Why Street Fighter 5 never felt as fun as it could have

With the release of Street Fighter 6 just months away now, Street Fighter 5 is going through its final days under the spotlight. It was a polarizing game that caused many gamers to rage quit the franchise (at least temporarily) but it also has a lot going for it. It has retained a relatively strong active player base, sold a respectable 7 million copies, and is arguably the most balanced Street Fighter game to date.

It’s safe to say that the game must be doing -something- right if it has been able to produce such interesting moments and stories over its years, but if I’m honest, I have to say that because of all its victories and the fact that it is. got such a relatively good balance, it’s still not as fun as it could be thanks to a particular thorn in its side.

If I were to try to categorize said thorn, I’d say it’s an imbalance of risk versus reward that puts the game just on the edge of what fans expect from a Street Fighter entry.

The balance of risk versus reward is a thread that permeates most all levels of all competition. Too little risk and the reward loses meaning, and so we get bored. Too much risk and the reward feels unattainable or impossibly difficult, and we become either hopeless or frustrated. A well-calibrated approach to risk versus reward, however, produces an interesting sense of potential satisfaction.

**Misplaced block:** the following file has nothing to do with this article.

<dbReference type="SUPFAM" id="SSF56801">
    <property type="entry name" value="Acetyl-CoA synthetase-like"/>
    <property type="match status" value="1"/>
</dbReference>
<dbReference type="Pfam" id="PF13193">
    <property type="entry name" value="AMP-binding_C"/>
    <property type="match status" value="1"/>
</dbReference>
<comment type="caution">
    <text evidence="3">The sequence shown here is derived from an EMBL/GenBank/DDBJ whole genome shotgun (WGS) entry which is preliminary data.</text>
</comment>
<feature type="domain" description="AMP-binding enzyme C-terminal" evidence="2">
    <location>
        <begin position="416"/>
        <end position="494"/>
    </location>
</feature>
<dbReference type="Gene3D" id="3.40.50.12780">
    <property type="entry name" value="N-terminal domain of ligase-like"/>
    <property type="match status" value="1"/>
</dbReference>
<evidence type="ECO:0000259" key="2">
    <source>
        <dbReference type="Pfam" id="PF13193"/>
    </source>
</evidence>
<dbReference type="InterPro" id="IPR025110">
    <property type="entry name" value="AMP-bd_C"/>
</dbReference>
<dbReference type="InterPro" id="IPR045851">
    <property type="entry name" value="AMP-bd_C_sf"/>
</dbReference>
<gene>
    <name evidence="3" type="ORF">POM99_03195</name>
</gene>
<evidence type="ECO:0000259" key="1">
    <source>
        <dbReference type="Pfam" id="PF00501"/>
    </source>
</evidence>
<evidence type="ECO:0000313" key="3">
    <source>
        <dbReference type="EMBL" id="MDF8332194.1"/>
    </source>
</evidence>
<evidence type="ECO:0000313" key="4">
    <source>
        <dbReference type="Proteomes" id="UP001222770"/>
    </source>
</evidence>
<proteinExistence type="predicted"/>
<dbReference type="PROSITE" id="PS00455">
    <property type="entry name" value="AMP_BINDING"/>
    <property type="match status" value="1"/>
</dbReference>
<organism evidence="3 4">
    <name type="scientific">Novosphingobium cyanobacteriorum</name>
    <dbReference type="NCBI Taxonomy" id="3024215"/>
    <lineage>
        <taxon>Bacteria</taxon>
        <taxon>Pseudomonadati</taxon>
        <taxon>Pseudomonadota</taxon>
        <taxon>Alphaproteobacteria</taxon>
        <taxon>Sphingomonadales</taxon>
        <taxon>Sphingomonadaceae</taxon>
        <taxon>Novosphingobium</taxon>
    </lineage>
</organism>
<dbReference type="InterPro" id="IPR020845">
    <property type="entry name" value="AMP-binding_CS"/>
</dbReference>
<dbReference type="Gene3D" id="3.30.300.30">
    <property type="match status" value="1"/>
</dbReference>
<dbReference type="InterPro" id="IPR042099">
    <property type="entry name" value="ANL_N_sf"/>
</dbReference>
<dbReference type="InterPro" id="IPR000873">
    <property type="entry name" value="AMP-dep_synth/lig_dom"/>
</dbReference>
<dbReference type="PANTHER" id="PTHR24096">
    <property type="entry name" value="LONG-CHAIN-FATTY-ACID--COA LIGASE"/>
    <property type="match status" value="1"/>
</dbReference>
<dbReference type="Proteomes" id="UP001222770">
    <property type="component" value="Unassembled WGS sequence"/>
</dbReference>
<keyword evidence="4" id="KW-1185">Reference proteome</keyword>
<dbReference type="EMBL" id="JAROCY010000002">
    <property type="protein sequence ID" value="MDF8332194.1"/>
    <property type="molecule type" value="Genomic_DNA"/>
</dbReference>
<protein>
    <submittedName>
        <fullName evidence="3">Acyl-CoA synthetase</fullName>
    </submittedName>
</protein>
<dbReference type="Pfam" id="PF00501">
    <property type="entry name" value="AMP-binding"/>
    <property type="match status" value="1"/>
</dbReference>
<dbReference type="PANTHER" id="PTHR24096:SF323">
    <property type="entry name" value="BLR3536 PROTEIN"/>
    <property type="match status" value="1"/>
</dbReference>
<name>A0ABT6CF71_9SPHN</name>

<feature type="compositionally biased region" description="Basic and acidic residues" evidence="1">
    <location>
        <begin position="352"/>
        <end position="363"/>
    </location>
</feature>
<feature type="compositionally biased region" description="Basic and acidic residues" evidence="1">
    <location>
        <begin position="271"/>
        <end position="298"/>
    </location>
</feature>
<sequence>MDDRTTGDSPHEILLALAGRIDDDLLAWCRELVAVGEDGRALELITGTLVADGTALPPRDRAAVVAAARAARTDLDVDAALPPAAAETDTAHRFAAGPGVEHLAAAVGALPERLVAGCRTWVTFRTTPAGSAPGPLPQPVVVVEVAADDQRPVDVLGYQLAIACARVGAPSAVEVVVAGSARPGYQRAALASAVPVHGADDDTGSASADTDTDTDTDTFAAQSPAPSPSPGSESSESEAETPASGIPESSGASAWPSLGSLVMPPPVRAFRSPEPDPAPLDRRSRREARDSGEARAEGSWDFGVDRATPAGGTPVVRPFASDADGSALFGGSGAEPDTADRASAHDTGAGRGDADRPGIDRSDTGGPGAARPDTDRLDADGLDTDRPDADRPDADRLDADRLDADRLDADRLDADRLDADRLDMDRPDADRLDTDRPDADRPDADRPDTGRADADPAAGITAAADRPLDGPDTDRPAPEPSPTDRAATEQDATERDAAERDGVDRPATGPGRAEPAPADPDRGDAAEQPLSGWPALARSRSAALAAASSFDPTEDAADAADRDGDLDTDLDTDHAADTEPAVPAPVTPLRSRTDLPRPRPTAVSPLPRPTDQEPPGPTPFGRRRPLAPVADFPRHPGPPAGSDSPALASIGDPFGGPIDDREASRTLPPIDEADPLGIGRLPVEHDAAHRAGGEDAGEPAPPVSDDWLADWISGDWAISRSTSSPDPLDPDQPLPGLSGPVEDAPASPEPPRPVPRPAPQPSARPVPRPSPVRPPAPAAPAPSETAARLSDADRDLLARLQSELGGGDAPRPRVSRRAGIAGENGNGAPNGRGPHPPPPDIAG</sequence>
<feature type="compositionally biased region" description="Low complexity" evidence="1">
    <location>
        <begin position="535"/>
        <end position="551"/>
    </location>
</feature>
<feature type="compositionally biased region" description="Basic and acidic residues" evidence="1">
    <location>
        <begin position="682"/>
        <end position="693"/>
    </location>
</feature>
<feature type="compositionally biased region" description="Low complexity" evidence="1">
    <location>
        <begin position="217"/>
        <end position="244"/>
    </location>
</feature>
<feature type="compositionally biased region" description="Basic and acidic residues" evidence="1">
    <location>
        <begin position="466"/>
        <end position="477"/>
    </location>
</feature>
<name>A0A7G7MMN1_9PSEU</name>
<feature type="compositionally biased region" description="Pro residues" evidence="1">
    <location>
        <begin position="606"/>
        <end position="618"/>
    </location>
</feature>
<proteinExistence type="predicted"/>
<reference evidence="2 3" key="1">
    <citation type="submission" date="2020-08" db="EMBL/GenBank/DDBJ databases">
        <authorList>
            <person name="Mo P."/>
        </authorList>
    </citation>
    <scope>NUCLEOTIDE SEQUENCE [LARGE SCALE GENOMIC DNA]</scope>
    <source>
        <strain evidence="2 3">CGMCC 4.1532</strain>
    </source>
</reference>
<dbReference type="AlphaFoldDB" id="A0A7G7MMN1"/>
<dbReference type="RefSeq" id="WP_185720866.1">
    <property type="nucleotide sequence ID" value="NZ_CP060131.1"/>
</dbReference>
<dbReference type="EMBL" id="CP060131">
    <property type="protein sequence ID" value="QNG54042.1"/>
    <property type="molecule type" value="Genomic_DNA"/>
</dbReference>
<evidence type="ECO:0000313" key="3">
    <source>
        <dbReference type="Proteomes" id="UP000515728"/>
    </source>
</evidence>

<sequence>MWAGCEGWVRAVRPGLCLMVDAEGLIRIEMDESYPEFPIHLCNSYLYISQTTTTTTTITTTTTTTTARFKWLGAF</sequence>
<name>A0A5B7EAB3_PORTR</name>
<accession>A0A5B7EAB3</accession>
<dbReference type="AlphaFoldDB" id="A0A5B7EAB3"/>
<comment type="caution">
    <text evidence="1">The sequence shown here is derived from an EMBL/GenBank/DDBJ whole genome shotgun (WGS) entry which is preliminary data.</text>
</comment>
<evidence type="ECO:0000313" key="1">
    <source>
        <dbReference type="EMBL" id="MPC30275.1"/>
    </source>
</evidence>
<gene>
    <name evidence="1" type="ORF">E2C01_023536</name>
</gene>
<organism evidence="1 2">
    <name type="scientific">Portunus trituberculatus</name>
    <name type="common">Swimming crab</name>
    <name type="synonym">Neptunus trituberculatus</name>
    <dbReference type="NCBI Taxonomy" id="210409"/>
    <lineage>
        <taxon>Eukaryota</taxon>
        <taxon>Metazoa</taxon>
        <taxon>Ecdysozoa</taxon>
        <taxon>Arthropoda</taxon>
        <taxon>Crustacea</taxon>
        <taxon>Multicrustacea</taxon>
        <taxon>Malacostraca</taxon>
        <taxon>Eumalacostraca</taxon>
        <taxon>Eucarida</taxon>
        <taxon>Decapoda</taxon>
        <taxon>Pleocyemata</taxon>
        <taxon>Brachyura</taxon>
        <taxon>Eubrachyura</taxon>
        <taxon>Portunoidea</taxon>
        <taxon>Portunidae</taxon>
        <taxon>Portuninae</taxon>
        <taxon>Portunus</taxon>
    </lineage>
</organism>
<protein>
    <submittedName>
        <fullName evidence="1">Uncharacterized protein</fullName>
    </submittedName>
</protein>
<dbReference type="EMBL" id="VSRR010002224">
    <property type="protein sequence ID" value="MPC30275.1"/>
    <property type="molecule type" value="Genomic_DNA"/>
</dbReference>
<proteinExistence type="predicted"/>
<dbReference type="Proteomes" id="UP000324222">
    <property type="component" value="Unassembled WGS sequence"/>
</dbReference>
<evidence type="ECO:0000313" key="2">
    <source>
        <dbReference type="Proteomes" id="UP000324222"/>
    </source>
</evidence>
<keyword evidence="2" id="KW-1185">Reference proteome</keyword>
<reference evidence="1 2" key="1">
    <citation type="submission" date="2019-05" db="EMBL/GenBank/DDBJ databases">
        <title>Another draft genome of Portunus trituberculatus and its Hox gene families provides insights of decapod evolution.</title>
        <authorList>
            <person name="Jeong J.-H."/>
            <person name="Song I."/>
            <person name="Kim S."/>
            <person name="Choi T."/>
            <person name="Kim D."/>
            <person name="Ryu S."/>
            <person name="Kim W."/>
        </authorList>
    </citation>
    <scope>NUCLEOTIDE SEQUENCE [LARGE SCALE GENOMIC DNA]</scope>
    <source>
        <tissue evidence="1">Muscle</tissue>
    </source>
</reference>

You could think of it like a guitar string that needs the right amount of tension on both sides to produce a satisfying sound when plucked or strummed. I will add here that I am not talking about reward in terms of a prize for winning a tournament or receiving recognition from peers, but rather the feeling of victory contained in the game (so winning a round, winning an interaction, scoring). success, etc.).

Another key part of this is a puzzle is fan expectation. Street Fighter has been around for over 35 years now, and a certain formula for what Street Fighter is has naturally emerged. Capcom evolves this every time they release a new franchise entry, but deviate too quickly and fans won’t recognize your game as “Street Fighter” anymore.

On that same note, those who remember the Street Fighter 4 era will remember how much backlash Capcom received for that game’s selectable vortex option, which basically made it so that once certain characters knocked you down, you probably wouldn’t received another chance to hit them because they could stay on top of you and knock you down repeatedly until your life bar is empty.

Where did Street Fighter 5 go wrong when it came to risk and reward, exactly? I think it has to do with a combination of the way feet flow, and in no small part thanks to the V-Trigger effect. Some of the subject was directly addressed, but some of it remains to this day. Watch the full video below and give us a like, subscribe and comment on our YouTube Channel if you enjoy what you’re watching.

00:00 – Introduction
01:21 – The core importance of Risk versus Reward
02:14 – Fan expectations
04:08 – The feet of Street Fighter 5 at launch
06:04 – The effect of V-Triggers on overall Risk versus Reward
07:51 – The effect of V-Triggers on little feet
09:39 – Others

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